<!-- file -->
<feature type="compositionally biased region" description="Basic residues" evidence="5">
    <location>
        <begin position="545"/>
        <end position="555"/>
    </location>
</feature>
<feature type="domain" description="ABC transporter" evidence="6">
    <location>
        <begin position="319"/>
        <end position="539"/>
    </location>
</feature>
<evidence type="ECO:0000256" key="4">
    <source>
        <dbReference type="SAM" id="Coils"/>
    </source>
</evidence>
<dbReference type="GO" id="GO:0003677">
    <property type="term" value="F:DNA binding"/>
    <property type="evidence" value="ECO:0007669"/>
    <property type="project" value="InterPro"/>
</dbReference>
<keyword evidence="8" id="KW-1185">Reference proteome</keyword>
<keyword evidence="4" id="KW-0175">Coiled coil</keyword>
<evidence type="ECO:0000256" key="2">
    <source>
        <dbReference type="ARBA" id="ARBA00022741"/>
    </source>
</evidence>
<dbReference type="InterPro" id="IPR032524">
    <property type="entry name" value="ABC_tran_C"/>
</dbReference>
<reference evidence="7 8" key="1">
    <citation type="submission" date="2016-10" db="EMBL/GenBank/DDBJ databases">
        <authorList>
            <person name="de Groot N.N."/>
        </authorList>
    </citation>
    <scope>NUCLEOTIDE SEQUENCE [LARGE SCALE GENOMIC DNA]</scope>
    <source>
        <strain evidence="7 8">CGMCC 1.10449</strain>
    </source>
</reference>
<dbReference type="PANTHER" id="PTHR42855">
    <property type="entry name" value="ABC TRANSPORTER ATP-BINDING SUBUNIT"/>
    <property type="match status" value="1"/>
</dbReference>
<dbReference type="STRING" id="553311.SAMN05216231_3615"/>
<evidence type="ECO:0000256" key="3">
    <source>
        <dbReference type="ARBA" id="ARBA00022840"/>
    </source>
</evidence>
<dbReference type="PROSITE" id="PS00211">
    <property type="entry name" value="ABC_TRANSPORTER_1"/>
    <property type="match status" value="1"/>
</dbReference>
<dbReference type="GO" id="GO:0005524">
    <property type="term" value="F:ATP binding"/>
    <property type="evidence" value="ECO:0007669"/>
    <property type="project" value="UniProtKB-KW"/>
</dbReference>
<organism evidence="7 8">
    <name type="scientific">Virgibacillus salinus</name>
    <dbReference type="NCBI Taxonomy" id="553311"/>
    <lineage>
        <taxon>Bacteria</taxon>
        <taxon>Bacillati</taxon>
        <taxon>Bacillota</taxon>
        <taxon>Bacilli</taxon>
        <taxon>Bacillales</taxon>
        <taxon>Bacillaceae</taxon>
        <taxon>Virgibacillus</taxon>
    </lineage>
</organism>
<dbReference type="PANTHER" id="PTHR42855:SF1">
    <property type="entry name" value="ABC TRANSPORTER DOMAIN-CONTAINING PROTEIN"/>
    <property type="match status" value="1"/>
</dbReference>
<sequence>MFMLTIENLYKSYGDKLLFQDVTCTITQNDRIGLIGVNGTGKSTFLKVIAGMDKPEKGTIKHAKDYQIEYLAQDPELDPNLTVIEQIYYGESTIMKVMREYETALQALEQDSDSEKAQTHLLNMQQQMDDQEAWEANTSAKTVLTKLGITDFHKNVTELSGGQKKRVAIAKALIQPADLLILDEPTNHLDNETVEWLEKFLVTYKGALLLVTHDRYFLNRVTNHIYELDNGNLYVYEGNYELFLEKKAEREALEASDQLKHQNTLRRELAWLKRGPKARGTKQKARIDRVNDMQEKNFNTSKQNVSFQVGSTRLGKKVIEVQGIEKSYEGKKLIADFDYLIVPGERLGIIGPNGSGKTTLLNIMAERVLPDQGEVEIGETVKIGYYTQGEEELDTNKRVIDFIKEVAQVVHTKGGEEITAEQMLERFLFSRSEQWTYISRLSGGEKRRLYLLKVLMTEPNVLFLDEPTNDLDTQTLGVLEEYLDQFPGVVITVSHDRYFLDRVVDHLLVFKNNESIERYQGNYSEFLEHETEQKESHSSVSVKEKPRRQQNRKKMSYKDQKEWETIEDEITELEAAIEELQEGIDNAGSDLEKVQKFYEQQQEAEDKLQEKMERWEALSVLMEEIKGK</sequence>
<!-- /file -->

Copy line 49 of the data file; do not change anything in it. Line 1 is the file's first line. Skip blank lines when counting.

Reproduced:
<evidence type="ECO:0000256" key="3">